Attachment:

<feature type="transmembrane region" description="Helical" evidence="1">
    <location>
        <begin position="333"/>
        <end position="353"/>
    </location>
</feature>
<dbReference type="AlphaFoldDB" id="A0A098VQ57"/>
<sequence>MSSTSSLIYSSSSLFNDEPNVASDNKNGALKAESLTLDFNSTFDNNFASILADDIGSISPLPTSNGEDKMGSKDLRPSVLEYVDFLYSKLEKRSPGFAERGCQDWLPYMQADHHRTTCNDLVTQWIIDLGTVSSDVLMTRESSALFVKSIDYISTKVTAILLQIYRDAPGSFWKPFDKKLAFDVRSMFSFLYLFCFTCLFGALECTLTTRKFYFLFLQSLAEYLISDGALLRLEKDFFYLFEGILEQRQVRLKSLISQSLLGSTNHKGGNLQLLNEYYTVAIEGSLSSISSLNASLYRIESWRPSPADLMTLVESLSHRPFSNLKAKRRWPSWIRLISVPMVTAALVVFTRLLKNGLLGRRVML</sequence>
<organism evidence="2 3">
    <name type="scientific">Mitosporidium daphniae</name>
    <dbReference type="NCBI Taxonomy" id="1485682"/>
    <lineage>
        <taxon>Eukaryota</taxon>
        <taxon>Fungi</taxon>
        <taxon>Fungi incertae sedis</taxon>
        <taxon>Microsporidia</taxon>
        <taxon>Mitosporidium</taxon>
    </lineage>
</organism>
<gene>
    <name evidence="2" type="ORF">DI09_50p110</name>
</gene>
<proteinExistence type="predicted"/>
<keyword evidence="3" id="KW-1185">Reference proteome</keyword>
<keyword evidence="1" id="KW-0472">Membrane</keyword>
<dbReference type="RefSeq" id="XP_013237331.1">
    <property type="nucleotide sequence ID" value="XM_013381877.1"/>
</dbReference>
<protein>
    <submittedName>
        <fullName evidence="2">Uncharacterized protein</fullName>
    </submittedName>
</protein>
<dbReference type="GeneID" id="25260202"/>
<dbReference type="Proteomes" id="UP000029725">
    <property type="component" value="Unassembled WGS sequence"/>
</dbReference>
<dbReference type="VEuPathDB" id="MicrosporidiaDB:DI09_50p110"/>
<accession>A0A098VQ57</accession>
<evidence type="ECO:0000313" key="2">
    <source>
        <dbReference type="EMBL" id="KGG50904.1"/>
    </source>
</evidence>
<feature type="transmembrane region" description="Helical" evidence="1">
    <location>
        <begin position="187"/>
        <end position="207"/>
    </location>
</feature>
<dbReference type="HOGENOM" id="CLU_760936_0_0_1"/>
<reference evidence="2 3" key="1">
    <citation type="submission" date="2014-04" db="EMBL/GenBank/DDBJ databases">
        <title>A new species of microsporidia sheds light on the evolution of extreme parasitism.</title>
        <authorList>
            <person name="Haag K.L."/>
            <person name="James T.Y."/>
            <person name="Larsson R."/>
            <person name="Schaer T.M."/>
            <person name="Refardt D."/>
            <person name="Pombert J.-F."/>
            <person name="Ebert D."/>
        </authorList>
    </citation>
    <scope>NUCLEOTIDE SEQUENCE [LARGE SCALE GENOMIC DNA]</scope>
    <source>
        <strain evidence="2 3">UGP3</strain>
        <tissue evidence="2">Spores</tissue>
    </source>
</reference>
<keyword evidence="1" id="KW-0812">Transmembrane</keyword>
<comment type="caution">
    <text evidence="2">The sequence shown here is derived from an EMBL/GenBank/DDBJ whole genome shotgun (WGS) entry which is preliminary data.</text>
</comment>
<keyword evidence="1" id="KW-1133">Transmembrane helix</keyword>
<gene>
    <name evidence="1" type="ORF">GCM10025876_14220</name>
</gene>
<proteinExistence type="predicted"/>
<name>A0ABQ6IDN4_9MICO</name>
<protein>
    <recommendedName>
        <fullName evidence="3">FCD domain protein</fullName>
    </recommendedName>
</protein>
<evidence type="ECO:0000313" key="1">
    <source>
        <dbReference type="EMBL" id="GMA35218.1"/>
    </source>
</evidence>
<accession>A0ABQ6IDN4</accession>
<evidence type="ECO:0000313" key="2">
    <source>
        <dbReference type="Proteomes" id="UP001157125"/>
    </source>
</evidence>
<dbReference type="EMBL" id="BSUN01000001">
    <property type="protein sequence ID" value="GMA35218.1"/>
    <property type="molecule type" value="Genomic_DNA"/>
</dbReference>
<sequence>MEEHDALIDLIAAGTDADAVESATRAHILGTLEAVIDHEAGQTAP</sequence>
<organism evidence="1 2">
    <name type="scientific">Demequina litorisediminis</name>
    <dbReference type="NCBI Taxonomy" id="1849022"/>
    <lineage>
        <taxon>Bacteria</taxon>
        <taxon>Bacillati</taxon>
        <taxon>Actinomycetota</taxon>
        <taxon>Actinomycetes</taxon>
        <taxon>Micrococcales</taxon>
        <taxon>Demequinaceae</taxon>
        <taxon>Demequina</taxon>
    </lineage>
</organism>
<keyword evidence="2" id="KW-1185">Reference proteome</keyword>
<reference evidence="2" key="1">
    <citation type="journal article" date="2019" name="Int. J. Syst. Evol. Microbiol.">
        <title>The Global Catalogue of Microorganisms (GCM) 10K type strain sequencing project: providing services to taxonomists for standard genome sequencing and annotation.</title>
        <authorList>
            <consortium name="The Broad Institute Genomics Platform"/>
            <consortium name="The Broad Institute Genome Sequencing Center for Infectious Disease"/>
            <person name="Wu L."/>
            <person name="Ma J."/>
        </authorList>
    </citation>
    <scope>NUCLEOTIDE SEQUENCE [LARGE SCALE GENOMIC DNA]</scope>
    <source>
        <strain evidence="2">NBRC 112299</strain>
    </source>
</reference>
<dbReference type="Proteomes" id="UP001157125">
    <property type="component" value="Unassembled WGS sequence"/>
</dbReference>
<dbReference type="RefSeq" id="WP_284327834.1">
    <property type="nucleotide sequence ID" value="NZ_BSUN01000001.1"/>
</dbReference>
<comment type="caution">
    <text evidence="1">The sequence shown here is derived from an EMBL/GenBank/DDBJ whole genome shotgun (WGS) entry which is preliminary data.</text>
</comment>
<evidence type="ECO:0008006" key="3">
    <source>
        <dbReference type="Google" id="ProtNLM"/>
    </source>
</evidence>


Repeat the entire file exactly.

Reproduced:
<feature type="transmembrane region" description="Helical" evidence="1">
    <location>
        <begin position="333"/>
        <end position="353"/>
    </location>
</feature>
<dbReference type="AlphaFoldDB" id="A0A098VQ57"/>
<sequence>MSSTSSLIYSSSSLFNDEPNVASDNKNGALKAESLTLDFNSTFDNNFASILADDIGSISPLPTSNGEDKMGSKDLRPSVLEYVDFLYSKLEKRSPGFAERGCQDWLPYMQADHHRTTCNDLVTQWIIDLGTVSSDVLMTRESSALFVKSIDYISTKVTAILLQIYRDAPGSFWKPFDKKLAFDVRSMFSFLYLFCFTCLFGALECTLTTRKFYFLFLQSLAEYLISDGALLRLEKDFFYLFEGILEQRQVRLKSLISQSLLGSTNHKGGNLQLLNEYYTVAIEGSLSSISSLNASLYRIESWRPSPADLMTLVESLSHRPFSNLKAKRRWPSWIRLISVPMVTAALVVFTRLLKNGLLGRRVML</sequence>
<organism evidence="2 3">
    <name type="scientific">Mitosporidium daphniae</name>
    <dbReference type="NCBI Taxonomy" id="1485682"/>
    <lineage>
        <taxon>Eukaryota</taxon>
        <taxon>Fungi</taxon>
        <taxon>Fungi incertae sedis</taxon>
        <taxon>Microsporidia</taxon>
        <taxon>Mitosporidium</taxon>
    </lineage>
</organism>
<gene>
    <name evidence="2" type="ORF">DI09_50p110</name>
</gene>
<proteinExistence type="predicted"/>
<keyword evidence="3" id="KW-1185">Reference proteome</keyword>
<keyword evidence="1" id="KW-0472">Membrane</keyword>
<dbReference type="RefSeq" id="XP_013237331.1">
    <property type="nucleotide sequence ID" value="XM_013381877.1"/>
</dbReference>
<protein>
    <submittedName>
        <fullName evidence="2">Uncharacterized protein</fullName>
    </submittedName>
</protein>
<dbReference type="GeneID" id="25260202"/>
<dbReference type="Proteomes" id="UP000029725">
    <property type="component" value="Unassembled WGS sequence"/>
</dbReference>
<dbReference type="VEuPathDB" id="MicrosporidiaDB:DI09_50p110"/>
<accession>A0A098VQ57</accession>
<evidence type="ECO:0000313" key="2">
    <source>
        <dbReference type="EMBL" id="KGG50904.1"/>
    </source>
</evidence>
<feature type="transmembrane region" description="Helical" evidence="1">
    <location>
        <begin position="187"/>
        <end position="207"/>
    </location>
</feature>
<dbReference type="HOGENOM" id="CLU_760936_0_0_1"/>
<reference evidence="2 3" key="1">
    <citation type="submission" date="2014-04" db="EMBL/GenBank/DDBJ databases">
        <title>A new species of microsporidia sheds light on the evolution of extreme parasitism.</title>
        <authorList>
            <person name="Haag K.L."/>
            <person name="James T.Y."/>
            <person name="Larsson R."/>
            <person name="Schaer T.M."/>
            <person name="Refardt D."/>
            <person name="Pombert J.-F."/>
            <person name="Ebert D."/>
        </authorList>
    </citation>
    <scope>NUCLEOTIDE SEQUENCE [LARGE SCALE GENOMIC DNA]</scope>
    <source>
        <strain evidence="2 3">UGP3</strain>
        <tissue evidence="2">Spores</tissue>
    </source>
</reference>
<keyword evidence="1" id="KW-0812">Transmembrane</keyword>
<comment type="caution">
    <text evidence="2">The sequence shown here is derived from an EMBL/GenBank/DDBJ whole genome shotgun (WGS) entry which is preliminary data.</text>
</comment>
<keyword evidence="1" id="KW-1133">Transmembrane helix</keyword>
<gene>
    <name evidence="1" type="ORF">GCM10025876_14220</name>
</gene>
<proteinExistence type="predicted"/>
<name>A0ABQ6IDN4_9MICO</name>
<protein>
    <recommendedName>
        <fullName evidence="3">FCD domain protein</fullName>
    </recommendedName>
</protein>
<evidence type="ECO:0000313" key="1">
    <source>
        <dbReference type="EMBL" id="GMA35218.1"/>
    </source>
</evidence>
<accession>A0ABQ6IDN4</accession>
<evidence type="ECO:0000313" key="2">
    <source>
        <dbReference type="Proteomes" id="UP001157125"/>
    </source>
</evidence>
<dbReference type="EMBL" id="BSUN01000001">
    <property type="protein sequence ID" value="GMA35218.1"/>
    <property type="molecule type" value="Genomic_DNA"/>
</dbReference>
<sequence>MEEHDALIDLIAAGTDADAVESATRAHILGTLEAVIDHEAGQTAP</sequence>
<organism evidence="1 2">
    <name type="scientific">Demequina litorisediminis</name>
    <dbReference type="NCBI Taxonomy" id="1849022"/>
    <lineage>
        <taxon>Bacteria</taxon>
        <taxon>Bacillati</taxon>
        <taxon>Actinomycetota</taxon>
        <taxon>Actinomycetes</taxon>
        <taxon>Micrococcales</taxon>
        <taxon>Demequinaceae</taxon>
        <taxon>Demequina</taxon>
    </lineage>
</organism>
<keyword evidence="2" id="KW-1185">Reference proteome</keyword>
<reference evidence="2" key="1">
    <citation type="journal article" date="2019" name="Int. J. Syst. Evol. Microbiol.">
        <title>The Global Catalogue of Microorganisms (GCM) 10K type strain sequencing project: providing services to taxonomists for standard genome sequencing and annotation.</title>
        <authorList>
            <consortium name="The Broad Institute Genomics Platform"/>
            <consortium name="The Broad Institute Genome Sequencing Center for Infectious Disease"/>
            <person name="Wu L."/>
            <person name="Ma J."/>
        </authorList>
    </citation>
    <scope>NUCLEOTIDE SEQUENCE [LARGE SCALE GENOMIC DNA]</scope>
    <source>
        <strain evidence="2">NBRC 112299</strain>
    </source>
</reference>
<dbReference type="Proteomes" id="UP001157125">
    <property type="component" value="Unassembled WGS sequence"/>
</dbReference>
<dbReference type="RefSeq" id="WP_284327834.1">
    <property type="nucleotide sequence ID" value="NZ_BSUN01000001.1"/>
</dbReference>
<comment type="caution">
    <text evidence="1">The sequence shown here is derived from an EMBL/GenBank/DDBJ whole genome shotgun (WGS) entry which is preliminary data.</text>
</comment>
<evidence type="ECO:0008006" key="3">
    <source>
        <dbReference type="Google" id="ProtNLM"/>
    </source>
</evidence>